I would definitely describe Chani Lynn Feener’s Amid Stars and Darkness as a fun read. I wasn’t super invested in any of the characters, but they were all likable/interesting enough, and the plot moves along at a good clip.
Before we go any further, let me add the disclaimer that I received this book free from FierceReads through a Goodreads giveaway.
Okay, now onto the review.
Taking place in a universe where alien life is part of the norm on Earth, Delaney Grace is mistaken for the alien princess Lissa Olena, kidnapped, and taken to a foreign planet where she must now masquerade as the princess in order to uphold a shaky alliance/betrothal or else risk intergalactic war and the enslavement of the human race. No problem, right?
It’s not hard to root for Delaney; while she may not be a stand-out character, she is a believable one. She has moments when she’s nearly overwhelmed by the shock of what is happening to her, but she’s not one to go down without a fight, whether that means using sarcasm or her fists.
Complications arise as Delaney finds herself increasingly attracted to Olena’s bodyguard, Ruckus, and he to her. While there is plenty of action in the book, most of what happens in between is relationship-focused, so if that’s not your cup of tea, be warned. My only complaint with this pairing is that since Ruckus was presented as being very good at and dedicated to his job, I wish he’d have struggled with his attraction to Delaney a little more and been more concerned with hiding it since she is playing the part of his princess, even if they both know it’s a ruse.
The other major player in this story is Zane Trystan, the prince to whom Olena is betrothed. He is an intense guy, and while he is also a victim of circumstance, this does not excuse his behavior. He doesn’t want to marry Olena any more than she wants to marry him, and based on everyone’s description of her personality, I don’t blame him for copping an attitude, being rude, and generally behaving like a jerk. I do blame him for being physically violent and threatening, especially to the point of trying to kill her. As an antagonist, he’s a great character (and he might be the most complex character in the book) but I’m afraid the author is trying to set up a love triangle with him, Delaney, and Ruckus for the rest of the series, which means he’s going to have to have one heck of an arc for me to get on board with that.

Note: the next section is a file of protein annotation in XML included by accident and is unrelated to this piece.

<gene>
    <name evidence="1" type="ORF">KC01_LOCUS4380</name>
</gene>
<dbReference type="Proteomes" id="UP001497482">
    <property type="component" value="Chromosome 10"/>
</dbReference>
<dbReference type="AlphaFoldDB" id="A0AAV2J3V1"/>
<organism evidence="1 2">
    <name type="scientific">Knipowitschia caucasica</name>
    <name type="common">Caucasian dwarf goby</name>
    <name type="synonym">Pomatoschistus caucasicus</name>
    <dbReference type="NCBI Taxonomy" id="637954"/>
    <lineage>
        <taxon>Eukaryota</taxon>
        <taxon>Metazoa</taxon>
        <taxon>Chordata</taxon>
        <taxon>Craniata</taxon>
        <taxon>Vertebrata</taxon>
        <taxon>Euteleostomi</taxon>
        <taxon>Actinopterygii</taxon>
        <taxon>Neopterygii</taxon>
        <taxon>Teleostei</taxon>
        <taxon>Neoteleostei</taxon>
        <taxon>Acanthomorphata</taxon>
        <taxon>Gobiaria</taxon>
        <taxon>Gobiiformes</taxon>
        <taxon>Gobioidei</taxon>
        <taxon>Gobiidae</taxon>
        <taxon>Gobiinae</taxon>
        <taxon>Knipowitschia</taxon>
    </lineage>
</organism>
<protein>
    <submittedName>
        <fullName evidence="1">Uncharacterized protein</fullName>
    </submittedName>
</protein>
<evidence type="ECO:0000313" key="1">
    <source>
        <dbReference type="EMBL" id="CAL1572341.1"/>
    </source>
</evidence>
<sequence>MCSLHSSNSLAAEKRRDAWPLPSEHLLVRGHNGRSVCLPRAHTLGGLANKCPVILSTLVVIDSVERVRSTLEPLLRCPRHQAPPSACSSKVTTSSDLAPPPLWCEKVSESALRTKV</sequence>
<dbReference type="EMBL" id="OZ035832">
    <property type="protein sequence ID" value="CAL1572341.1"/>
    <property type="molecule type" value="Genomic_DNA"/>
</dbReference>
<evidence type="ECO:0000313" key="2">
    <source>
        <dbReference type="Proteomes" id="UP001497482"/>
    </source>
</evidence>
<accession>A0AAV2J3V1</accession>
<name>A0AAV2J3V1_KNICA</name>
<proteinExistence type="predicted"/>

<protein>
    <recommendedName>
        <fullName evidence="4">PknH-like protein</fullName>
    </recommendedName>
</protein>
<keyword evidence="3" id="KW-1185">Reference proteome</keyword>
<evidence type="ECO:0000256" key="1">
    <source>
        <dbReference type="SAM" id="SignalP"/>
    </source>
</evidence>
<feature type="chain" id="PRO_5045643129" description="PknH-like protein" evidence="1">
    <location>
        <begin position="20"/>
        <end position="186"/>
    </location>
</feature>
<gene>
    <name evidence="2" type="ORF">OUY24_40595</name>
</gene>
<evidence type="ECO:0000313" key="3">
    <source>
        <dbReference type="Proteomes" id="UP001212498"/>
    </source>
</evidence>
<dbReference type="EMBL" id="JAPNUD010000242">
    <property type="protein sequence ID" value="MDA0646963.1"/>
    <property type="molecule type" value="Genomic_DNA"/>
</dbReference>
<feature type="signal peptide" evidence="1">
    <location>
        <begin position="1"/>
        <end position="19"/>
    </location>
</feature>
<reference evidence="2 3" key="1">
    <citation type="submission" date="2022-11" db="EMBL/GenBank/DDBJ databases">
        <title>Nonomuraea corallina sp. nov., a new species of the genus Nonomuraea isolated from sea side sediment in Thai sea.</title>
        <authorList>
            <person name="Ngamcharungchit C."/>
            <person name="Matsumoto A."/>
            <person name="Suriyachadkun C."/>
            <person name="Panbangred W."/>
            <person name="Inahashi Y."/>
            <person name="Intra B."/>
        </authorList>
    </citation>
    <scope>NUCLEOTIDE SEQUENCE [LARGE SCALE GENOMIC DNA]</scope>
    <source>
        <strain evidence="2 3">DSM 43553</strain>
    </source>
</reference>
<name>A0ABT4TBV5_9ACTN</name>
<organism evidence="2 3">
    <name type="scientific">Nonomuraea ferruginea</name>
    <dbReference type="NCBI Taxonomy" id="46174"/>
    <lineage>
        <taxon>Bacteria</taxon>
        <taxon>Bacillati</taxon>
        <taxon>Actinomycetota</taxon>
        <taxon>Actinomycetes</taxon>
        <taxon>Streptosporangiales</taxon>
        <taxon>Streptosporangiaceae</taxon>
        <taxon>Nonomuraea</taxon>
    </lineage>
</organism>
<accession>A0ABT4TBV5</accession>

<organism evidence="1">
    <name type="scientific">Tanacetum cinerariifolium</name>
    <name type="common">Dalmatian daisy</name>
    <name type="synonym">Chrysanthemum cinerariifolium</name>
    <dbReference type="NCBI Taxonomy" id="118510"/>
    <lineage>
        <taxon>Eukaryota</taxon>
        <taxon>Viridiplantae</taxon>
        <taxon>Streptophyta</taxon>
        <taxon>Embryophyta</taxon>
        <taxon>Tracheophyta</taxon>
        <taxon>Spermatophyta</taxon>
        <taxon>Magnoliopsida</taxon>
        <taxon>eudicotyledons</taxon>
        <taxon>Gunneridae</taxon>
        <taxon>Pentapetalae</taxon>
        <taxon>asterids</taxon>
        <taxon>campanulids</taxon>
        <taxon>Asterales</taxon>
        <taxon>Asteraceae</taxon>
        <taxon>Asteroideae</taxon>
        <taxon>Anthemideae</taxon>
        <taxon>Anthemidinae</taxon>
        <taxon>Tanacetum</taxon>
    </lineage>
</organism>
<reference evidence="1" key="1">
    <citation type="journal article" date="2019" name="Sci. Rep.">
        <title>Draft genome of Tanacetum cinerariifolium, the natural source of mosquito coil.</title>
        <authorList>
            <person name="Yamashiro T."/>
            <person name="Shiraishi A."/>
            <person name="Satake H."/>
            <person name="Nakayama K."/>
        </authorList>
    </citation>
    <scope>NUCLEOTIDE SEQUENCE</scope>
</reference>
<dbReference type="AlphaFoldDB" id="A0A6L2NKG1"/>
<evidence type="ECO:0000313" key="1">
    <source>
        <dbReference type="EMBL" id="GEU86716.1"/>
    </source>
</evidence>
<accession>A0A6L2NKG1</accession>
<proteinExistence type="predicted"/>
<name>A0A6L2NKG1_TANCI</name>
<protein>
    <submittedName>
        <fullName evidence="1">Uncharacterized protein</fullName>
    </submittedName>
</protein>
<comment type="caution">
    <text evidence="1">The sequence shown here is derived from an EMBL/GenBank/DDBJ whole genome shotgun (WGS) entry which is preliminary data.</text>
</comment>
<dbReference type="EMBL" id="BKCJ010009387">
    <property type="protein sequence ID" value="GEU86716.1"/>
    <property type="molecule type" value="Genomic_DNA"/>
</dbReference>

Honestly, I don’t understand why other readers are already shipping Delaney and Trystan because to quote Trystan directly, “I mean it when I tell you I won’t let anyone else hurt you. The only person on this planet you have to fear, Olena, is me,” (pg. 230). There is nothing, I repeat, NOTHING, comforting or protective or sweet about someone who will defend you because he wants to reserve the sole right to terrify and kill you. Nothing.
As of the first book, Delaney’s attitude toward Trystan (i.e. she wants to get away from him) makes sense to me, but if that changes going forward without some reformation and regret on his part, I may be out.
Looking beyond the characters to the world-building, the author does a good job of shaping a planet that is similar enough to Earth that Delaney can believably fake a basic understanding of it, but still foreign enough to keep it challenging and dangerous. The aliens have only a few minor physical differences that separate them from humans, and there’s some advanced technology that helps skirt major obstacles like language barriers. The author does utilize titles, such as “Lissa” for princess and “Zane” for prince, to keep the audience grounded in the alien setting, which I thought was a nice touch.
All in all, it’s a fun read, and I definitely want to read the sequel, especially after that cliffhanger ending. My only reservation is about that potential love triangle…we’ll see how it plays out.